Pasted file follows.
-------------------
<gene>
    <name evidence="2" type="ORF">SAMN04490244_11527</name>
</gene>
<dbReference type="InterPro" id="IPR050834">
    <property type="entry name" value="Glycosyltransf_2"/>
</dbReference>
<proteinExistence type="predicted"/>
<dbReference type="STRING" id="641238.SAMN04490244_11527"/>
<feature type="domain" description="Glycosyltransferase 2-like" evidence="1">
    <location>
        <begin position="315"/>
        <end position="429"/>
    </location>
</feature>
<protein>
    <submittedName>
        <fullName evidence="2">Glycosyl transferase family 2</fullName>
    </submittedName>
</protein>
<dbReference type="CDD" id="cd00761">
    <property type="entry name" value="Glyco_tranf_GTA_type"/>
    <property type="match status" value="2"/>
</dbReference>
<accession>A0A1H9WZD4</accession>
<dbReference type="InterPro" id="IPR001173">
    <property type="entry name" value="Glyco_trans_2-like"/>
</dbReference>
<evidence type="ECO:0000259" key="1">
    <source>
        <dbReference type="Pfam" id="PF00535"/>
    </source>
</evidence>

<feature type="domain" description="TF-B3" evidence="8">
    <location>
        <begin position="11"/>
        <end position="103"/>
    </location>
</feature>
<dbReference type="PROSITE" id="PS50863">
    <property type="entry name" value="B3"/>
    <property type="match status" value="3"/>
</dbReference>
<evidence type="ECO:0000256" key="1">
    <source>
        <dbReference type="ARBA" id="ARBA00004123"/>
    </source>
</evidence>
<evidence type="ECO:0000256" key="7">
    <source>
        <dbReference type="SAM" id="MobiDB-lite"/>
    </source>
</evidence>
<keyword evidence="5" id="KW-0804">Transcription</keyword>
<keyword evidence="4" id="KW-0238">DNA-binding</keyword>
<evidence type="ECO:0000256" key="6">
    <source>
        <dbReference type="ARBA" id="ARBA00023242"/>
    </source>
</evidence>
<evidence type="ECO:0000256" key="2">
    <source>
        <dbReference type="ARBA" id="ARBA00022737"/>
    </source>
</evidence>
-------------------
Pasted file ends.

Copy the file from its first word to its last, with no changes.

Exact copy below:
<gene>
    <name evidence="2" type="ORF">SAMN04490244_11527</name>
</gene>
<dbReference type="InterPro" id="IPR050834">
    <property type="entry name" value="Glycosyltransf_2"/>
</dbReference>
<proteinExistence type="predicted"/>
<dbReference type="STRING" id="641238.SAMN04490244_11527"/>
<feature type="domain" description="Glycosyltransferase 2-like" evidence="1">
    <location>
        <begin position="315"/>
        <end position="429"/>
    </location>
</feature>
<protein>
    <submittedName>
        <fullName evidence="2">Glycosyl transferase family 2</fullName>
    </submittedName>
</protein>
<dbReference type="CDD" id="cd00761">
    <property type="entry name" value="Glyco_tranf_GTA_type"/>
    <property type="match status" value="2"/>
</dbReference>
<accession>A0A1H9WZD4</accession>
<dbReference type="InterPro" id="IPR001173">
    <property type="entry name" value="Glyco_trans_2-like"/>
</dbReference>
<evidence type="ECO:0000259" key="1">
    <source>
        <dbReference type="Pfam" id="PF00535"/>
    </source>
</evidence>

<feature type="domain" description="TF-B3" evidence="8">
    <location>
        <begin position="11"/>
        <end position="103"/>
    </location>
</feature>
<dbReference type="PROSITE" id="PS50863">
    <property type="entry name" value="B3"/>
    <property type="match status" value="3"/>
</dbReference>
<evidence type="ECO:0000256" key="1">
    <source>
        <dbReference type="ARBA" id="ARBA00004123"/>
    </source>
</evidence>
<evidence type="ECO:0000256" key="7">
    <source>
        <dbReference type="SAM" id="MobiDB-lite"/>
    </source>
</evidence>
<keyword evidence="5" id="KW-0804">Transcription</keyword>
<keyword evidence="4" id="KW-0238">DNA-binding</keyword>
<evidence type="ECO:0000256" key="6">
    <source>
        <dbReference type="ARBA" id="ARBA00023242"/>
    </source>
</evidence>
<evidence type="ECO:0000256" key="2">
    <source>
        <dbReference type="ARBA" id="ARBA00022737"/>
    </source>
</evidence>